Probably the first order of affairs for a logical analysis of gait and the anatomical mechanics of the racehorse would best be served by examining the gait itself. The Thoroughbred may be considered to have two gaits of speed: the slower transverse gallop as seen in morning gallops and the transverse run seen in morning speed works or actual races. One will also have a rotary gallop which will be seen occasionally in the racehorse, mostly in the first few strides out of the starting gate or in lead transitions. This distinction in the speed gaits were first studied and analyzed by number of men, but Eadweard Muybridge's photographic studies provided the foundation for all. John Henry Walsh (pseudonym: Stonehenge) suggested that the canter was a distinct gait from the gallop and so it tis, but probably not for the reasons he suggested. Edward Anderson in his 1883 text, The Gallop, went further to suggest that the Muybridge photographs commissioned by Governor Stanford showed the canter, gallop, and run to be three distinct gaits. He wrote that the run is so dissimilar from the gallop that they could never be observed as identical. He viewed the differences in rhythm, action, and sensation of those two gaits as prove of this premise. He describes one stride of the run as:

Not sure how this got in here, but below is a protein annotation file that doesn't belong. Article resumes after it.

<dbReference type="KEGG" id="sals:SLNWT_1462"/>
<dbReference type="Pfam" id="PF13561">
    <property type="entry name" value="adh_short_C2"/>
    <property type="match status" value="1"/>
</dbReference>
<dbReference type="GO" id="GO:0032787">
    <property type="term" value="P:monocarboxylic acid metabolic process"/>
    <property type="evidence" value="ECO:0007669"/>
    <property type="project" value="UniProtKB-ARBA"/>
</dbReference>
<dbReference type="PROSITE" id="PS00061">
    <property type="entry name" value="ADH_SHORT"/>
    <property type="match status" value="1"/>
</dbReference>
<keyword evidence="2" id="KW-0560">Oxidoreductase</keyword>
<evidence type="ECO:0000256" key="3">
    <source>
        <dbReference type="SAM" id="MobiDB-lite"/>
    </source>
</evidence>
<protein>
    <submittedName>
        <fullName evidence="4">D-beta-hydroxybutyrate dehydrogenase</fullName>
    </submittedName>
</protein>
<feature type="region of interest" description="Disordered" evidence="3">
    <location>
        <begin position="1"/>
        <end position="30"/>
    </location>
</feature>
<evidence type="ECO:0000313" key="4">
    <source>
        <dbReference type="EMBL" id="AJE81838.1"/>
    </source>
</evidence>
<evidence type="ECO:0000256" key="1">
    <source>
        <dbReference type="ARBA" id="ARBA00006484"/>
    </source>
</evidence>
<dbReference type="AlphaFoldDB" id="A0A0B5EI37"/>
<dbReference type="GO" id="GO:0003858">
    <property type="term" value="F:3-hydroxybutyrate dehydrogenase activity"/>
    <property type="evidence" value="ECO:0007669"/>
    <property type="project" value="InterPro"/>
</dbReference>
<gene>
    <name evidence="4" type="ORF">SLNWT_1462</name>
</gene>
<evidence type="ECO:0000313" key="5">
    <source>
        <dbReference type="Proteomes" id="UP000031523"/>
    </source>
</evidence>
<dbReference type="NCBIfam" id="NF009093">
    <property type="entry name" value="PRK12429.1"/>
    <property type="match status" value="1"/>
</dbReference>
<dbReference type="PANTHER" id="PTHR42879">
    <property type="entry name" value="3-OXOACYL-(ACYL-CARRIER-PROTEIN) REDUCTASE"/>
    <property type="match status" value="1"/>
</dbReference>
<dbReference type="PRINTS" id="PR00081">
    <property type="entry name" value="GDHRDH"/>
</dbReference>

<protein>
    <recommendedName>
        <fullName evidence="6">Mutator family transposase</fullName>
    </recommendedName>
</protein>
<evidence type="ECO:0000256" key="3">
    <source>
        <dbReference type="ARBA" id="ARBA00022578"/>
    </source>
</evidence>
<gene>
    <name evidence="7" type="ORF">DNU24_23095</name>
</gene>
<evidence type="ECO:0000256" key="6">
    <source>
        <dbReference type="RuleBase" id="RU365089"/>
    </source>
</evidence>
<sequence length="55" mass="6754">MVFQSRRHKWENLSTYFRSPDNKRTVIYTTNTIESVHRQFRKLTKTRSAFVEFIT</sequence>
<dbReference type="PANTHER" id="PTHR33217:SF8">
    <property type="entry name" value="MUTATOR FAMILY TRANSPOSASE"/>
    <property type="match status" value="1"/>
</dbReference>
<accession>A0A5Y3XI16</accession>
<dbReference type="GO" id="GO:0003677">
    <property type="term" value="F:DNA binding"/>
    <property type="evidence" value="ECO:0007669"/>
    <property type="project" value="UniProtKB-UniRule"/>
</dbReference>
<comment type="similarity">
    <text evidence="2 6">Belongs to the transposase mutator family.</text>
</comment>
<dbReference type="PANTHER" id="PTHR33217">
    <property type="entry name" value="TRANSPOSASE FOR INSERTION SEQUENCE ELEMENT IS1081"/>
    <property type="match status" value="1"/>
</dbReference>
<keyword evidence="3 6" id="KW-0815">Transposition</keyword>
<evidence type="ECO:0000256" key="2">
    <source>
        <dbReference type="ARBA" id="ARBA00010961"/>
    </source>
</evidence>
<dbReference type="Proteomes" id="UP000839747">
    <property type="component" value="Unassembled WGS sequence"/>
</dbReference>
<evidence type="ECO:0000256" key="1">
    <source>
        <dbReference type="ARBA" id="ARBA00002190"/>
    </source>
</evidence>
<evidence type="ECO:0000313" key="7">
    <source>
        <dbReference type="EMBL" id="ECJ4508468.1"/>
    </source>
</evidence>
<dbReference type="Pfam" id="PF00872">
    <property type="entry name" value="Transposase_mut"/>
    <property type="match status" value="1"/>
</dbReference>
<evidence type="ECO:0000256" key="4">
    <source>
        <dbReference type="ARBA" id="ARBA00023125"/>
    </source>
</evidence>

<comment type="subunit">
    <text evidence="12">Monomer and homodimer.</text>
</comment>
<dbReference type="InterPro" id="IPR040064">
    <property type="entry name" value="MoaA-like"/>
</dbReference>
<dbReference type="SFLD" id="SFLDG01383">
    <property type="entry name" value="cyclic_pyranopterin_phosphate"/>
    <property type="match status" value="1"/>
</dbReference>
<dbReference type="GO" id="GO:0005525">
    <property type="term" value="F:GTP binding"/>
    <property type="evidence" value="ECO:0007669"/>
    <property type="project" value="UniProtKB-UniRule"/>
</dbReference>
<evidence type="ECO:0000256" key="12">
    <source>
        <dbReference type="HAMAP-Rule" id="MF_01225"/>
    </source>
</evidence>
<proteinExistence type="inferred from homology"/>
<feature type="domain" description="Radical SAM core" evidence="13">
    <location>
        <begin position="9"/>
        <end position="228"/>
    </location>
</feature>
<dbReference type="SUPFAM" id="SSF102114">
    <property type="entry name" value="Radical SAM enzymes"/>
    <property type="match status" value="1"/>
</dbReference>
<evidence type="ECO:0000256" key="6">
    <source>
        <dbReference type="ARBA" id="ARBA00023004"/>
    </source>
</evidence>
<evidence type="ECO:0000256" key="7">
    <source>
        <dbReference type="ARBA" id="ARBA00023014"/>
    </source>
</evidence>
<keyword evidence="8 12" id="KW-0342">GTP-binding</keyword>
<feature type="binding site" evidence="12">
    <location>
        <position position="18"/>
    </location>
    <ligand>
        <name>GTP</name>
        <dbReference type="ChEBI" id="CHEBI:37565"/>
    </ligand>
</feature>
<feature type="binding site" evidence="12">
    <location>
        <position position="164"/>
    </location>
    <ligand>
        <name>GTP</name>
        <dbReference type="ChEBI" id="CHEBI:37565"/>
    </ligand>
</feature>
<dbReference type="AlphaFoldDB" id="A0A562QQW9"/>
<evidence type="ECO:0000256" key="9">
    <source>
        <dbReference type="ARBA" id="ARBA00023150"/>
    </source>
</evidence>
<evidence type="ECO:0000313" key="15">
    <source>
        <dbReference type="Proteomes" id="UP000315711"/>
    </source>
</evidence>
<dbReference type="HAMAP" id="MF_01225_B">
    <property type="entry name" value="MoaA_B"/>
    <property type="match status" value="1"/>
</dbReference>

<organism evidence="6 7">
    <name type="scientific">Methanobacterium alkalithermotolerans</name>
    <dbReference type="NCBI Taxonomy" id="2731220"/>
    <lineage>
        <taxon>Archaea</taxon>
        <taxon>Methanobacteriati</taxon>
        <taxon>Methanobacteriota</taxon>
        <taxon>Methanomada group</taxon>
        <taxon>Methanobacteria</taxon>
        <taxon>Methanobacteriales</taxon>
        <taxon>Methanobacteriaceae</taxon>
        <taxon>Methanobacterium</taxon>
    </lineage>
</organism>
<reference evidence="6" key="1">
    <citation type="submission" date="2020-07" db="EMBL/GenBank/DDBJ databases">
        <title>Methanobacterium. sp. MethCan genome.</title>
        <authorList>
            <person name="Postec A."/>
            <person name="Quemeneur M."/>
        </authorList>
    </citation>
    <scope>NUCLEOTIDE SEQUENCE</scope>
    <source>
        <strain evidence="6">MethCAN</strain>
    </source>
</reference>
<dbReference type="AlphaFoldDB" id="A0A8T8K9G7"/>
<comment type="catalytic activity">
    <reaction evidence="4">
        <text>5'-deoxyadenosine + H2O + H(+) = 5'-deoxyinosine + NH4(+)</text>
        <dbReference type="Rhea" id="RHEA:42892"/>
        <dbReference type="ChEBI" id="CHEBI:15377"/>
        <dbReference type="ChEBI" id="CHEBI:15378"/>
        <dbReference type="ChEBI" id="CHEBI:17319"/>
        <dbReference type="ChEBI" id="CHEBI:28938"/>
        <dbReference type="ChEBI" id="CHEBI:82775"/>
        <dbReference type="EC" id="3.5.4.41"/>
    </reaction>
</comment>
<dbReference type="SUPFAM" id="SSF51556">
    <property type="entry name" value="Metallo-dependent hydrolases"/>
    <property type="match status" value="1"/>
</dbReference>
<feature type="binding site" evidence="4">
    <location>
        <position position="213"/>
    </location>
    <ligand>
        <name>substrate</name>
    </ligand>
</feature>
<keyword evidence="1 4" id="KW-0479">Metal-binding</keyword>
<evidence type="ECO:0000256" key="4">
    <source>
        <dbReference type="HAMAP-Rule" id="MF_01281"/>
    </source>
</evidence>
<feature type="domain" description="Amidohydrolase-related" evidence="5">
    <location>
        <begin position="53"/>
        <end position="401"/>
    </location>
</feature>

The Transverse (diagonal) Gallop and Run:
The horse leaves the ground from one of his forefeet (fig 1), resulting in all legs cramped underneath the body in open air suspension (fig 2), then receives the weight upon the diagonally disposed hind-foot (hence the name, the transverse gallop) which is planted 4' or more beyond the initial forefoot impact print (fig 3).